Blues and reds fill the dining-room walls at Tokyo House Japanese Restaurant, which features a menu of Japanese favorites, including nigiri and maki sushi, many types of noodle dishes, and hibachi entrees. Diners can watch the chefs at work at a sushi bar as they craft special rolls such as the Scary Jerry with mild or spicy yellowtail, tuna, and salmon on top of a crunchy roll with scallop.
With names like Godzilla, Spider, and Dragon, Sakura Ichi’s sushi rolls sound like something straight out of a horror flick, but nothing could be further from the truth. The decidedly enjoyable rolls include combinations of tuna and salmon, shrimp and crabmeat, or barbecue eel and avocado blended with mango, yellowtail, cucumber, or cream cheese. The menu's hot entrees pull inspiration from pan-Asian culinary traditions and include crispy orange chicken, steak teriyaki, and fried shrimp, which pair well with house sake, martinis, and beer.
The same master chef has captained the sushi bar at Sushi Kawa Sports Bar & Grill for more than a decade, folding fresh scallop, tuna, and salmon into a sweeping array of colorful specialty rolls. As he works, a team of kitchen chefs whips up tender teriyaki dishes, flavorful Japanese curries, and simmering udon-noodle soups. Diners await their meals out in the sleek bar area, sipping on specialty cocktails and sharing giant towers of draft beers beneath the glimmer of widescreen TVs. Twice a month, a live guitarist appears on the scene and fills the room with the melodies of classic-rock, jazz, and country tunes.
With a name that means "spring flowers," it's no surprise that Hana Haru serves the freshest fare. Hot entrees include sizzling platters of yakiniku?thinly sliced beef with mushrooms and vegetables?and fried pork katsu in a tangy sauce. Even Hana Haru's cold sushi rolls can turn up the heat faster than a cat running from a vacuum cleaner. Order the Y-Not with spicy albacore, shrimp tempura, and garlic ponzu sauce for maximum heat, or dial things back a bit with the Ninja, a roll of fresh salmon, avocado, cream cheese, and avocado. For the mildest experience, Hana Haru serves sushi rolls such as the Moon River, a california roll with albacore and ginger dressing, and the Crunch, which features crab and shrimp tempura wrapped up in soy paper.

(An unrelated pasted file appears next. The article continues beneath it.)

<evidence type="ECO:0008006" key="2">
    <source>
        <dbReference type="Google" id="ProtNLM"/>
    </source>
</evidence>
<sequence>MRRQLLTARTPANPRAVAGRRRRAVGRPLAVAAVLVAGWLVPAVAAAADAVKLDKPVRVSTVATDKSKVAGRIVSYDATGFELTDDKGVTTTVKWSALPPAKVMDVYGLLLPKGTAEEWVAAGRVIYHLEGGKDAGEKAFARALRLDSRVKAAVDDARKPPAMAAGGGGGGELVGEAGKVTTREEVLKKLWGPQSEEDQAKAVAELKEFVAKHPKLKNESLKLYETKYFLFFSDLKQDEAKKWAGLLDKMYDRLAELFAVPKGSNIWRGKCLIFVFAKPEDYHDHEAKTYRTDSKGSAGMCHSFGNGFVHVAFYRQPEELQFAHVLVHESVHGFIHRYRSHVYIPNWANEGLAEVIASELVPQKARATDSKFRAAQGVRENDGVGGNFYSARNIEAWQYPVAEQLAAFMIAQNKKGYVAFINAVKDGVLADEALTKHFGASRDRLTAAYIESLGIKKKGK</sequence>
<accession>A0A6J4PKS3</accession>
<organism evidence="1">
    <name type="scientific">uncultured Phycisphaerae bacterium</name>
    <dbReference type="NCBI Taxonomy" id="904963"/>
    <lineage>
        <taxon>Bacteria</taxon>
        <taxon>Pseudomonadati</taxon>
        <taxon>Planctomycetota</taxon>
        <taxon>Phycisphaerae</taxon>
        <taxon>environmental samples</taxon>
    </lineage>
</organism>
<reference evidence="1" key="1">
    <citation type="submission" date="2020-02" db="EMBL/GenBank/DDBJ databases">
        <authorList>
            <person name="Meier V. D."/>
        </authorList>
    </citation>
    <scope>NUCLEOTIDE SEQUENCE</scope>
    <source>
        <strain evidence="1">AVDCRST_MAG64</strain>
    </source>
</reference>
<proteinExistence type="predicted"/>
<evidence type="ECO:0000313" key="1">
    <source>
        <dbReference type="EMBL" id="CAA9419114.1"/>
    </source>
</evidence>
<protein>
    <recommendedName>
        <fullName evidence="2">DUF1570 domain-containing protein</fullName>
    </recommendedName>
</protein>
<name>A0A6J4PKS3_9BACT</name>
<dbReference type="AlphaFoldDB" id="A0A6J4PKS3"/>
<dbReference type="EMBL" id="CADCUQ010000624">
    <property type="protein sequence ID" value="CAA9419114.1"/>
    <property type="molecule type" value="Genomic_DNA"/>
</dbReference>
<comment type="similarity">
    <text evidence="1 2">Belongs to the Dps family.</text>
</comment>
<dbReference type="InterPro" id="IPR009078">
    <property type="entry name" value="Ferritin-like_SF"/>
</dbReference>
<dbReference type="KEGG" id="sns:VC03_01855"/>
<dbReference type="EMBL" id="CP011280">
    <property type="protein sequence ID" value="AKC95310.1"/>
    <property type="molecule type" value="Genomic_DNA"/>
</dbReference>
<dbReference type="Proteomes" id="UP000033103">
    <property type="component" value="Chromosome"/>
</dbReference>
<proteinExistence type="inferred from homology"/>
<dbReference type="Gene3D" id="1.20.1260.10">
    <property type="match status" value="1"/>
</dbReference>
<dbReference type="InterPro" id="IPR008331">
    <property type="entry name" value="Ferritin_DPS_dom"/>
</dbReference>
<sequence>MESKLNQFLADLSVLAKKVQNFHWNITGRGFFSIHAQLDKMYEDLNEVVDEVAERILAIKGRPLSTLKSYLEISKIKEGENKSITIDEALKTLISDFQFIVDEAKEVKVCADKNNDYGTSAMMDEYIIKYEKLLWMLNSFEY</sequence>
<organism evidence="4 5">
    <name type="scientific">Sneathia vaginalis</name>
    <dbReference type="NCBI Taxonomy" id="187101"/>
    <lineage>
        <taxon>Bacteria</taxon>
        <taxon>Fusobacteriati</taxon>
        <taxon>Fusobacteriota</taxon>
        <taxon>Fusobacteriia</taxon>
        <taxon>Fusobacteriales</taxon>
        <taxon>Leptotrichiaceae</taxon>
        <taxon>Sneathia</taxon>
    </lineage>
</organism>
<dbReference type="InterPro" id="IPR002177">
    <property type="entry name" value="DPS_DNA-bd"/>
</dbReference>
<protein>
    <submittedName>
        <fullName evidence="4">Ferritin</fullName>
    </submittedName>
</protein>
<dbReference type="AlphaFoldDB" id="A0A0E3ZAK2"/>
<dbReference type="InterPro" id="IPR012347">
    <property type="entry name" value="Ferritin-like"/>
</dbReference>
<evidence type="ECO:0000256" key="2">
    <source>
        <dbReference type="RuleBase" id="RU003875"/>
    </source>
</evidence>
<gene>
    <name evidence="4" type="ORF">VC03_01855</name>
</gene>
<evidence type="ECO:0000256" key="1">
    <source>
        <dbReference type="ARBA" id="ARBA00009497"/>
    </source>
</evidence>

No matter which roll they order, diners at Oishi Restaurant will likely be impressed by its presentation and new ownership. Red and white tuna stripe the top of a Candy Cane roll packed with cucumber and spicy scallops, and the Monk roll, a combination of crab, spicy tuna, cream cheese, and jalapeño, stands atop a painted web of dipping sauces. Entrees such as pork cutlets and salmon teriyaki can be packed into bento boxes at lunchtime or stretched out into full-size dishes at dinner. To drink, patrons can sip from a selection of sakes and Asian beers including Sapporo and Asahi.
Behind the small bar at Anjo Japanese Restaurant, sushi chefs precisely slice and dice raw fish into beautiful creations that hit tables in a variety of iterations. First, there are the colorful specialty rolls: the Candy Cane roll, plated with each piece individually garnished and surrounded by drizzles of colorful sauce, or the Marilyn Monroe, lined with crispy tempura shrimp, wrapped with slices of fresh mango, and always served with a wink. More simplified presentations include classic nigiri?tender albacore or octopus draped over little mounds of sticky sushi rice?or simpler yet, the sashimi plate, where slices of fish are accompanied by a bowl of rice and steaming miso soup. And customers who'd prefer to enjoy their Ska Reggae rolls at home while dancing to their favorite tunes can place their orders to go.